An Eccentric Anomaly: Electronics

Ed Davies's Blog

Pages tagged: Electronics

Electronics, electrics and where the magic smoke should/does go

Programming the Sonoff TH16 version 2.1

Sonoff make a range of Wi-Fi-connected devices for various monitoring and switching applications based around ESP8266 processors. As I wasn't happy with the performance of the thermostat in the fridge in the house I'm renting I got a few of their TH16 switches with the idea of using one of them to switch the fridge on and off without freezing the food in the salad compartment.

A few sources indicate that supplying power to these devices while flashing programs in them is tricky. tl;dr, I found that a surprisingly high voltage, about 3.9 volts or higher, was needed to load software in the version 2.1 devices I received. I'll explain the process by which I got to this conclusion in some detail as there may be some useful hints for others along the way.



I don't much like telephones. They're great for “operational” use for updating when you're already expecting visitors, deliveries or whatever. They're also great for chatting (particularly with video), again when you're expecting a call because you've just escalated from chatting on a text medium or whatever.

What I don't like are calls (incoming or outgoing) when you're not expecting things and are put on the spot to make decisions. And they're totally infuriating for transferring data (e.g., giving an address or directions). And the lack of a record is a serious impediment (though I suspect some people see that as a plus, but maybe they have better memory than me).

I don't hate telephones as much as James Fisher does but I can definitely recognise where he's coming from.

So, it's a bit surprising how many telephone numbers I have.


Mike Phillips PV Water Heater

Previously I wrote about the problems with connecting PV panels directly to an immersion heater in which I suggested using multiple immersion elements switched by relays to achieve an approximate match to the PV output as the sunlight varies.

A year ago I had some email correspondence with Mike Phillips ( about designing such a system for use in Spain. Pleasingly, he's just reported that he's only gone and done it and has had a system working for a while.


Resistance is Stainless

A couple of weeks ago Paul at the End Of The Road was wiring up some little bus bars using aluminium and M5 stainless bolts. I commented:


LiFePO₄ Efficiency

Having just carefully charged some LiFePO₄ cells and also just read a thread on the Green Building Forum about battery efficiency I decided to do a little science and measure the efficiency of these cells.


Charging LiFePO₄ Cells with a Maplin N27GG Bench Powersupply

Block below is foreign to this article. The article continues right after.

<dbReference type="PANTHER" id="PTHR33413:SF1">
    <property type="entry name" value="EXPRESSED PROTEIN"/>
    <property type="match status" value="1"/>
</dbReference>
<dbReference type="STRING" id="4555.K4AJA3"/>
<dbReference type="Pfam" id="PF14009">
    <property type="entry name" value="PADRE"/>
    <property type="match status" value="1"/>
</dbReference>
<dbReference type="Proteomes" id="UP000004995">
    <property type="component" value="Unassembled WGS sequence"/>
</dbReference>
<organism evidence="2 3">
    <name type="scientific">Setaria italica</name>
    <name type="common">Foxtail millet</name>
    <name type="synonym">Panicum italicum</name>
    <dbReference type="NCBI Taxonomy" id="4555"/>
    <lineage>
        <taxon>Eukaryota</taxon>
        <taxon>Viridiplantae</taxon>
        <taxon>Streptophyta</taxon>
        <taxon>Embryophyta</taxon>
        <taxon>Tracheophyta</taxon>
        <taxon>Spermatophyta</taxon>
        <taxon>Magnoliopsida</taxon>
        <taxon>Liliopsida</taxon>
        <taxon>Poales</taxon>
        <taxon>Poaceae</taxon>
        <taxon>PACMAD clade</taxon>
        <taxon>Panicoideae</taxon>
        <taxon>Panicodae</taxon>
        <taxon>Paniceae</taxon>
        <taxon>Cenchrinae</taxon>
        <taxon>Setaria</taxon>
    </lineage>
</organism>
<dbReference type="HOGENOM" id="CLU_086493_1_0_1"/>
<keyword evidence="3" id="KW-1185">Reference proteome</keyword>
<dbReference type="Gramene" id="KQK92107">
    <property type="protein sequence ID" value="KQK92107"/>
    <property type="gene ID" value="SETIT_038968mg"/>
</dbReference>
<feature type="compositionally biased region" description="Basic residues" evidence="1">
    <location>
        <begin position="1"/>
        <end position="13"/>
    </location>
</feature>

As previously mentioned, I have 10 of these 20 Ah LiFePO₄ cells. They've been in storage for a year and I was getting a bit concerned that their self-discharge might be reaching the point where they'd damage themselves by going under their minimum voltage so I fetched them and gave some thought as to how to charge them.

When I was playing with them before I used the 12 volt gel cell charger which I previously used for glider batteries, basically as a constant current source. This is not very satisfactory as the charger gets quite hot in the near-shorted state charging a single 3.3 volt cell and you have to watch things very carefully to make sure you don't overcharge the cell.

That was for the initial conditioning charge (when you first get these cells you need to charge them to 4 volts first time, then charge to some value a bit less than this subsequently) and for additional playing. Most of the time I was using them on my little solar panels with a Morningstar TriStar MPPT controller.

Inspired by Outtasight I got a Maplin N27GG bench power supply from Maplin in Blackpool while down that way on a family visit. It's in some ways quite cute but in others quite horrible. The first one I had blew up, moderately spectacularly.


Which is more scary: volts or amps?

It both amuses and scares me how people are frightened of high voltages but often seem amazingly relaxed about low-voltage high-current situations.

High voltages are relatively easy to deal with. Wrap them up so people can't contact them with bodily parts and put an over-current protection device (fuse or circuit breaker) in the way so they're not likely to start a fire. For extra points, put an RCD in the circuit to defeat those more intent than normal on a Darwin award and even an AFCI to stop relatively small sparks causing fires.

High current circuits, particularly DC ones, are intrinsically harder to make safe even at low voltages as any poor connection, with higher than nominal resistance, can dissipate significant amounts of power as heat and so, maybe, cause a fire. Over-current protection doesn't help as normal operating currents can cause such problems.


PV to Immersion Heater Problems

In my previous Photovoltaics for Domestic Hot Water post I said I'd write more on the use, caveats and interpretation of that calculator later. A recent thread on the Navitron forum triggers me to write about some of this.


Crossover Cables and Red Tape

The other day Akkana Peck wrote about using a crossover cable to her Raspberry Pi. All good stuff but there are a couple of points worth adding.


To Power Point Track Or Not

As mentioned in a previous post I have a few small PV panels out in the garden feeding an old battery via a Morningstar TriStar MPPT 60 charge controller. With the experience of playing with this controller I'm having some second thoughts about how worthwhile MPPT still is as PV panels get cheaper.

Hearing of two of these failing in a short time also helps to undermine my resolve. [Update 2013-07-24: …and another one bites the dust.]